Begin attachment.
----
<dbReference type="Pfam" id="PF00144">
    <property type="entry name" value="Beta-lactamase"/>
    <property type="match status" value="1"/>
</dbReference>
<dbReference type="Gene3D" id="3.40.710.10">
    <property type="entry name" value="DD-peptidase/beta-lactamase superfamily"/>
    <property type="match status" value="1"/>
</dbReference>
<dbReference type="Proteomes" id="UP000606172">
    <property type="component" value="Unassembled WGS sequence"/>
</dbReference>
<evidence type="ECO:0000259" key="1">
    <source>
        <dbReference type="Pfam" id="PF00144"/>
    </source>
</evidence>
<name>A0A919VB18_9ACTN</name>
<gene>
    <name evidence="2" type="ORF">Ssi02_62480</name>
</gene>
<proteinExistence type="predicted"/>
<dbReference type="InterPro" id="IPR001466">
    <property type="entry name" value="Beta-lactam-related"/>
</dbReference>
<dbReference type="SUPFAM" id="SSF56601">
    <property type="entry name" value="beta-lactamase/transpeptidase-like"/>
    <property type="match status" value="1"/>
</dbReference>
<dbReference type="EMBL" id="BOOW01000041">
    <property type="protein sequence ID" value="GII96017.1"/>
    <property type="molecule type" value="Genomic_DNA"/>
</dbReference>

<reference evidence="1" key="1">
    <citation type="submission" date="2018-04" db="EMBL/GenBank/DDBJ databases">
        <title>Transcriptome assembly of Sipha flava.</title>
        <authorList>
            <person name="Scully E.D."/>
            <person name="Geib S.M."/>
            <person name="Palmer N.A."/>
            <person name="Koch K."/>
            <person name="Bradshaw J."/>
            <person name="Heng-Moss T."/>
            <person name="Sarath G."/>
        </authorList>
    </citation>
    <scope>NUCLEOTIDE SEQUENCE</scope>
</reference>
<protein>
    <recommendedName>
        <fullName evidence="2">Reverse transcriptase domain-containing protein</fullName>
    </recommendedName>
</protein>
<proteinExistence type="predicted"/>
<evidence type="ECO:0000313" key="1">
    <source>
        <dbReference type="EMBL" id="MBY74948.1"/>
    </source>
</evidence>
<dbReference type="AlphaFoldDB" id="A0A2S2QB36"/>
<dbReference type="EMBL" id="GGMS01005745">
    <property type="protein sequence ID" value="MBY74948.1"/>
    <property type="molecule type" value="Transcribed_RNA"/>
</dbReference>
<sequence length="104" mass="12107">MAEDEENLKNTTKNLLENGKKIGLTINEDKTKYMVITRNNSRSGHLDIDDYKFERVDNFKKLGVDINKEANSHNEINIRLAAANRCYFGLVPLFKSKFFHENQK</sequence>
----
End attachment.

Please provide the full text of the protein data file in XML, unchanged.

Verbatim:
<dbReference type="Pfam" id="PF00144">
    <property type="entry name" value="Beta-lactamase"/>
    <property type="match status" value="1"/>
</dbReference>
<dbReference type="Gene3D" id="3.40.710.10">
    <property type="entry name" value="DD-peptidase/beta-lactamase superfamily"/>
    <property type="match status" value="1"/>
</dbReference>
<dbReference type="Proteomes" id="UP000606172">
    <property type="component" value="Unassembled WGS sequence"/>
</dbReference>
<evidence type="ECO:0000259" key="1">
    <source>
        <dbReference type="Pfam" id="PF00144"/>
    </source>
</evidence>
<name>A0A919VB18_9ACTN</name>
<gene>
    <name evidence="2" type="ORF">Ssi02_62480</name>
</gene>
<proteinExistence type="predicted"/>
<dbReference type="InterPro" id="IPR001466">
    <property type="entry name" value="Beta-lactam-related"/>
</dbReference>
<dbReference type="SUPFAM" id="SSF56601">
    <property type="entry name" value="beta-lactamase/transpeptidase-like"/>
    <property type="match status" value="1"/>
</dbReference>
<dbReference type="EMBL" id="BOOW01000041">
    <property type="protein sequence ID" value="GII96017.1"/>
    <property type="molecule type" value="Genomic_DNA"/>
</dbReference>

<reference evidence="1" key="1">
    <citation type="submission" date="2018-04" db="EMBL/GenBank/DDBJ databases">
        <title>Transcriptome assembly of Sipha flava.</title>
        <authorList>
            <person name="Scully E.D."/>
            <person name="Geib S.M."/>
            <person name="Palmer N.A."/>
            <person name="Koch K."/>
            <person name="Bradshaw J."/>
            <person name="Heng-Moss T."/>
            <person name="Sarath G."/>
        </authorList>
    </citation>
    <scope>NUCLEOTIDE SEQUENCE</scope>
</reference>
<protein>
    <recommendedName>
        <fullName evidence="2">Reverse transcriptase domain-containing protein</fullName>
    </recommendedName>
</protein>
<proteinExistence type="predicted"/>
<evidence type="ECO:0000313" key="1">
    <source>
        <dbReference type="EMBL" id="MBY74948.1"/>
    </source>
</evidence>
<dbReference type="AlphaFoldDB" id="A0A2S2QB36"/>
<dbReference type="EMBL" id="GGMS01005745">
    <property type="protein sequence ID" value="MBY74948.1"/>
    <property type="molecule type" value="Transcribed_RNA"/>
</dbReference>
<sequence length="104" mass="12107">MAEDEENLKNTTKNLLENGKKIGLTINEDKTKYMVITRNNSRSGHLDIDDYKFERVDNFKKLGVDINKEANSHNEINIRLAAANRCYFGLVPLFKSKFFHENQK</sequence>